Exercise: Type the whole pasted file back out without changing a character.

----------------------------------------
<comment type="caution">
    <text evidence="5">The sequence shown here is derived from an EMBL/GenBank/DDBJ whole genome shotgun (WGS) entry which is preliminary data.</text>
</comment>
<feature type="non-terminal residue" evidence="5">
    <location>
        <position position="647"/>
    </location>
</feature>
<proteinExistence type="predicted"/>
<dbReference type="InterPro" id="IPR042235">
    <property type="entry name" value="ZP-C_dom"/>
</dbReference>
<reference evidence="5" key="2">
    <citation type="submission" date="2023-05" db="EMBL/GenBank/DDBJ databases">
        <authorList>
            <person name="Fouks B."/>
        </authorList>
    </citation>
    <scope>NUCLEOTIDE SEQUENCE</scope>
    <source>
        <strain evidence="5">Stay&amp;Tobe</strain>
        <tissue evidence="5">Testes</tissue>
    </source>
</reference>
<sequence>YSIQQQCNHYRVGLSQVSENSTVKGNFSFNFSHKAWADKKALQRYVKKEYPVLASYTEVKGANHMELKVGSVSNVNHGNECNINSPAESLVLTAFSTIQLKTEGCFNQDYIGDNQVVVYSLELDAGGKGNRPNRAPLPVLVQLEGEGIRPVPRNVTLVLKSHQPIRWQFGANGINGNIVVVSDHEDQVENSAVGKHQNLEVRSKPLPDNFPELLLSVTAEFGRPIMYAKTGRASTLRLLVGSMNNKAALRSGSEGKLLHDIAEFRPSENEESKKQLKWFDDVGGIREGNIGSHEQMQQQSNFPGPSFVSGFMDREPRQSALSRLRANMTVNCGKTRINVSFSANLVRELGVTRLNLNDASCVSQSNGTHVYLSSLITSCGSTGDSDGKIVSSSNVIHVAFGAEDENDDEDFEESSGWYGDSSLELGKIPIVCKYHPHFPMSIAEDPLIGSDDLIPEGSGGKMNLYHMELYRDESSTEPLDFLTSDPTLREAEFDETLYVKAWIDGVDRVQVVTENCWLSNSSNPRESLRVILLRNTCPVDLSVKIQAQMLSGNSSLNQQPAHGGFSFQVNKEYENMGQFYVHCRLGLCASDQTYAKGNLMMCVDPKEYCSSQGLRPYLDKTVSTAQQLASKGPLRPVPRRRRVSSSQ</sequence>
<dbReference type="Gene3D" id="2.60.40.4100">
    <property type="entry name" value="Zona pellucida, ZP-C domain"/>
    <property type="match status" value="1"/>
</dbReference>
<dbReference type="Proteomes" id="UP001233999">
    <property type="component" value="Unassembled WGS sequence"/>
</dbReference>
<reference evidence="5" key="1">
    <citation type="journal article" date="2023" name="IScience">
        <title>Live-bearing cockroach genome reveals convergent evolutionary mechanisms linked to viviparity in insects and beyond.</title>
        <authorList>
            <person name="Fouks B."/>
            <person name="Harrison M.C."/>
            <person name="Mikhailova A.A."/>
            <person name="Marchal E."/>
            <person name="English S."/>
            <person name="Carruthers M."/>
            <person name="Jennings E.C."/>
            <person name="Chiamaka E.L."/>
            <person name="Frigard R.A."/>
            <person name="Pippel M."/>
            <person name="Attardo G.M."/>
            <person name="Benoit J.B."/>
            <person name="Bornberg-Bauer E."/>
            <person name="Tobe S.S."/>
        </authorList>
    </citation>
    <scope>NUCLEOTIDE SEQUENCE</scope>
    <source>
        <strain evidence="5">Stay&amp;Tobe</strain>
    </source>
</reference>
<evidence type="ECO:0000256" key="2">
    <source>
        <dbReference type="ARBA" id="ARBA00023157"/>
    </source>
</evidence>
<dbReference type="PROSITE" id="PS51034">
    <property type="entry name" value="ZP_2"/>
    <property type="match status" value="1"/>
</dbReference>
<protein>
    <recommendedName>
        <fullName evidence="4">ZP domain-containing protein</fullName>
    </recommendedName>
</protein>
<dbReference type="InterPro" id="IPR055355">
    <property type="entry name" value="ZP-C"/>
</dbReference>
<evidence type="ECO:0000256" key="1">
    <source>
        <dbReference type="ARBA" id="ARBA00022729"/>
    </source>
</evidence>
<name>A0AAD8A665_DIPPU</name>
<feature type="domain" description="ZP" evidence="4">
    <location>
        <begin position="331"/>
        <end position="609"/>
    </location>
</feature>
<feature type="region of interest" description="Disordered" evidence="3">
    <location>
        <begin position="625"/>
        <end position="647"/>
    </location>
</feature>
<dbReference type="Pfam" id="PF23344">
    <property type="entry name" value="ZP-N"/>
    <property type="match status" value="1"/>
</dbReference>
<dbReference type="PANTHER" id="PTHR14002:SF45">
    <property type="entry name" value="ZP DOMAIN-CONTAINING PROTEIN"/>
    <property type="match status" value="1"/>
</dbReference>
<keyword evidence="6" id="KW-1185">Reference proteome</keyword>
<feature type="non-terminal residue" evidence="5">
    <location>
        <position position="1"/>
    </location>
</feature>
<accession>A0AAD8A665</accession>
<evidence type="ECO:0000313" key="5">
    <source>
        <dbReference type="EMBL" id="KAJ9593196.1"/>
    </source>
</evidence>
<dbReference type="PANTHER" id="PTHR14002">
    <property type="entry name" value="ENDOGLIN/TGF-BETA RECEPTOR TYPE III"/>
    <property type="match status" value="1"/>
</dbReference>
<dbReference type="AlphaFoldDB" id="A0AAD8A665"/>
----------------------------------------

<comment type="caution">
    <text evidence="5">The sequence shown here is derived from an EMBL/GenBank/DDBJ whole genome shotgun (WGS) entry which is preliminary data.</text>
</comment>
<feature type="non-terminal residue" evidence="5">
    <location>
        <position position="647"/>
    </location>
</feature>
<proteinExistence type="predicted"/>
<dbReference type="InterPro" id="IPR042235">
    <property type="entry name" value="ZP-C_dom"/>
</dbReference>
<reference evidence="5" key="2">
    <citation type="submission" date="2023-05" db="EMBL/GenBank/DDBJ databases">
        <authorList>
            <person name="Fouks B."/>
        </authorList>
    </citation>
    <scope>NUCLEOTIDE SEQUENCE</scope>
    <source>
        <strain evidence="5">Stay&amp;Tobe</strain>
        <tissue evidence="5">Testes</tissue>
    </source>
</reference>
<sequence>YSIQQQCNHYRVGLSQVSENSTVKGNFSFNFSHKAWADKKALQRYVKKEYPVLASYTEVKGANHMELKVGSVSNVNHGNECNINSPAESLVLTAFSTIQLKTEGCFNQDYIGDNQVVVYSLELDAGGKGNRPNRAPLPVLVQLEGEGIRPVPRNVTLVLKSHQPIRWQFGANGINGNIVVVSDHEDQVENSAVGKHQNLEVRSKPLPDNFPELLLSVTAEFGRPIMYAKTGRASTLRLLVGSMNNKAALRSGSEGKLLHDIAEFRPSENEESKKQLKWFDDVGGIREGNIGSHEQMQQQSNFPGPSFVSGFMDREPRQSALSRLRANMTVNCGKTRINVSFSANLVRELGVTRLNLNDASCVSQSNGTHVYLSSLITSCGSTGDSDGKIVSSSNVIHVAFGAEDENDDEDFEESSGWYGDSSLELGKIPIVCKYHPHFPMSIAEDPLIGSDDLIPEGSGGKMNLYHMELYRDESSTEPLDFLTSDPTLREAEFDETLYVKAWIDGVDRVQVVTENCWLSNSSNPRESLRVILLRNTCPVDLSVKIQAQMLSGNSSLNQQPAHGGFSFQVNKEYENMGQFYVHCRLGLCASDQTYAKGNLMMCVDPKEYCSSQGLRPYLDKTVSTAQQLASKGPLRPVPRRRRVSSSQ</sequence>
<dbReference type="Gene3D" id="2.60.40.4100">
    <property type="entry name" value="Zona pellucida, ZP-C domain"/>
    <property type="match status" value="1"/>
</dbReference>
<dbReference type="Proteomes" id="UP001233999">
    <property type="component" value="Unassembled WGS sequence"/>
</dbReference>
<reference evidence="5" key="1">
    <citation type="journal article" date="2023" name="IScience">
        <title>Live-bearing cockroach genome reveals convergent evolutionary mechanisms linked to viviparity in insects and beyond.</title>
        <authorList>
            <person name="Fouks B."/>
            <person name="Harrison M.C."/>
            <person name="Mikhailova A.A."/>
            <person name="Marchal E."/>
            <person name="English S."/>
            <person name="Carruthers M."/>
            <person name="Jennings E.C."/>
            <person name="Chiamaka E.L."/>
            <person name="Frigard R.A."/>
            <person name="Pippel M."/>
            <person name="Attardo G.M."/>
            <person name="Benoit J.B."/>
            <person name="Bornberg-Bauer E."/>
            <person name="Tobe S.S."/>
        </authorList>
    </citation>
    <scope>NUCLEOTIDE SEQUENCE</scope>
    <source>
        <strain evidence="5">Stay&amp;Tobe</strain>
    </source>
</reference>
<evidence type="ECO:0000256" key="2">
    <source>
        <dbReference type="ARBA" id="ARBA00023157"/>
    </source>
</evidence>
<dbReference type="PROSITE" id="PS51034">
    <property type="entry name" value="ZP_2"/>
    <property type="match status" value="1"/>
</dbReference>
<protein>
    <recommendedName>
        <fullName evidence="4">ZP domain-containing protein</fullName>
    </recommendedName>
</protein>
<dbReference type="InterPro" id="IPR055355">
    <property type="entry name" value="ZP-C"/>
</dbReference>
<evidence type="ECO:0000256" key="1">
    <source>
        <dbReference type="ARBA" id="ARBA00022729"/>
    </source>
</evidence>
<name>A0AAD8A665_DIPPU</name>
<feature type="domain" description="ZP" evidence="4">
    <location>
        <begin position="331"/>
        <end position="609"/>
    </location>
</feature>
<feature type="region of interest" description="Disordered" evidence="3">
    <location>
        <begin position="625"/>
        <end position="647"/>
    </location>
</feature>
<dbReference type="Pfam" id="PF23344">
    <property type="entry name" value="ZP-N"/>
    <property type="match status" value="1"/>
</dbReference>
<dbReference type="PANTHER" id="PTHR14002:SF45">
    <property type="entry name" value="ZP DOMAIN-CONTAINING PROTEIN"/>
    <property type="match status" value="1"/>
</dbReference>
<keyword evidence="6" id="KW-1185">Reference proteome</keyword>
<feature type="non-terminal residue" evidence="5">
    <location>
        <position position="1"/>
    </location>
</feature>
<accession>A0AAD8A665</accession>
<evidence type="ECO:0000313" key="5">
    <source>
        <dbReference type="EMBL" id="KAJ9593196.1"/>
    </source>
</evidence>
<dbReference type="PANTHER" id="PTHR14002">
    <property type="entry name" value="ENDOGLIN/TGF-BETA RECEPTOR TYPE III"/>
    <property type="match status" value="1"/>
</dbReference>
<dbReference type="AlphaFoldDB" id="A0AAD8A665"/>